Category: Featured Classes

An Interview with Greenwood Spoon Carver Tad Kepley

I recently had the good fortune to visit Pittsboro, NC for the inaugural The GreenWood Wrights’Fest, a weekend gathering of spoon carvers, timber framers, and basket weavers from across North Carolina and beyond. While at first those three crafts may sound dissimilar, the tie that binds them together is their use of “green” wood from a freshly cut log. The techniques of the greenwoodworker rely on the ease with which this wet wood can be immediately processed and shaped with hand tools, then allowed to air dry and be finished. It’s not a big leap to imagine why this style of woodworking was important to those who chose Western North Carolina as their home, with its plentiful hardwood forests. Folks around the world have long developed greenwoodworking skills to make everything from their kitchen utensils to their homes, relying on ingeniously simple hand tools: the axe, the froe, and the knife.
The modern day greenwoodworker may not need to hue a hand-built home out of freshly cut logs in order to survive, but she finds other essential benefits from the act of making things with hand tools. Spoon carving facilitates relaxation and mindfulness, and many carvers find themselves in agreement on the value of a handcrafted item that finds its usefulness in the simple act of cooking or eating. Popularized in the U.S. by Swedish greenwood carver Willie Sundqvist, and immortalized in classic books on greenwoodworking like Drew Langsner’s Country Woodcraft, spoon carving is a relatively inexpensive way to gain entry into the world of woodworking.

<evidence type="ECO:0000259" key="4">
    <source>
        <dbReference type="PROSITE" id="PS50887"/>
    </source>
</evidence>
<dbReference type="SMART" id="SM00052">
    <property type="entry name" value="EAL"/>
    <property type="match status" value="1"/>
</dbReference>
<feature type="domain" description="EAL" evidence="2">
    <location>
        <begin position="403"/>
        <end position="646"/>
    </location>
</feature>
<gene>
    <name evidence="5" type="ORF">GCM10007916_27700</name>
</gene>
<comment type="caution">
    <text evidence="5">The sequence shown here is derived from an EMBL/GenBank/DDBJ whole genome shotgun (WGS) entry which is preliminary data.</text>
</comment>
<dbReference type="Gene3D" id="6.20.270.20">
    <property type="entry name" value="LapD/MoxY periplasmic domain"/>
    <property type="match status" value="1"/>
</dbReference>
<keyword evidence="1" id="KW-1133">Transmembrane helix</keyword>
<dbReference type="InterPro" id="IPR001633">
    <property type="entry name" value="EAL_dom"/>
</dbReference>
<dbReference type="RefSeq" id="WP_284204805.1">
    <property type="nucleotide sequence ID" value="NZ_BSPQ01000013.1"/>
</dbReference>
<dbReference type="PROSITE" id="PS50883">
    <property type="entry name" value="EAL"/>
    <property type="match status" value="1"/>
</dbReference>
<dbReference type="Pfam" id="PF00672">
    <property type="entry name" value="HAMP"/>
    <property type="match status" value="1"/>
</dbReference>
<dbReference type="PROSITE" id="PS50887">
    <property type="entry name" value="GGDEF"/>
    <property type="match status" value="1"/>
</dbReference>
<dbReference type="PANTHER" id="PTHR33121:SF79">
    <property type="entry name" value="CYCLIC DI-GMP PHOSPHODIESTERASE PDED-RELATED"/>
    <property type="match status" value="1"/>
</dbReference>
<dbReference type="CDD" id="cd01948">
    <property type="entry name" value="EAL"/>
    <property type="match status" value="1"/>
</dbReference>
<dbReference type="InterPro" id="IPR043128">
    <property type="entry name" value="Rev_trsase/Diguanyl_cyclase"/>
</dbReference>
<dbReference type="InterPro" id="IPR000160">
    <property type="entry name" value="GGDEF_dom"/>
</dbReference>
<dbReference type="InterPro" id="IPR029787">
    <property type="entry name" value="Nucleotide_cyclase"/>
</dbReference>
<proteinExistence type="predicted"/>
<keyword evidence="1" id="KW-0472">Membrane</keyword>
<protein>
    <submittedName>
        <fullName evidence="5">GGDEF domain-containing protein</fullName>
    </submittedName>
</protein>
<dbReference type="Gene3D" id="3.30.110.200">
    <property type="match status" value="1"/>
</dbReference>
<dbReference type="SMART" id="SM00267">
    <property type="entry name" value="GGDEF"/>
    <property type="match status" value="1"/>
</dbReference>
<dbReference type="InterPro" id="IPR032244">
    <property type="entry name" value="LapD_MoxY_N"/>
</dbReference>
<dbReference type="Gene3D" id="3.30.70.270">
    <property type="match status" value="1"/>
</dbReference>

While in Pittsboro, I caught up with Tad Kepley of Lexington, NC, a veteran greenwood spoon carver and a bit of an evangelist for the craft. We talked about how he approaches spoon carving and what it means to him to participate in this type of woodworking. Tad is a popular instructor at the John C. Campbell Folk School, where he is teaching Greenwood Cooking and Eating Spoons in the Woodcarving Studio the week of August 7, 2022. Known as an enthusiastic and patient mentor, Tad’s teaching offers an entry point for the curious novice, as well as refined instruction for spoon carving enthusiasts looking to hone their skills. His hand carved spoons, with their polished knife finishes (no sandpaper here, folks!) and delicate forms, are quiet heirlooms that find their place in kitchens around the world.

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Fantastic Recycled Plastic Art: An Interview with David Edgar

Imagine transforming your trash into treasure by creating fantastic plastic creatures and whimsical designs with recycled plastic. David Edgar, an artist who sculpted in steel for 30 years, now creates stunning pieces in plastic and he can teach you to do it too in his upcoming class: Fantastic Recycled Plastic. Lets get to know David a little more and discover the world of plastic art. Enjoy our interview!

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Studio Batik with Jessica Kaufman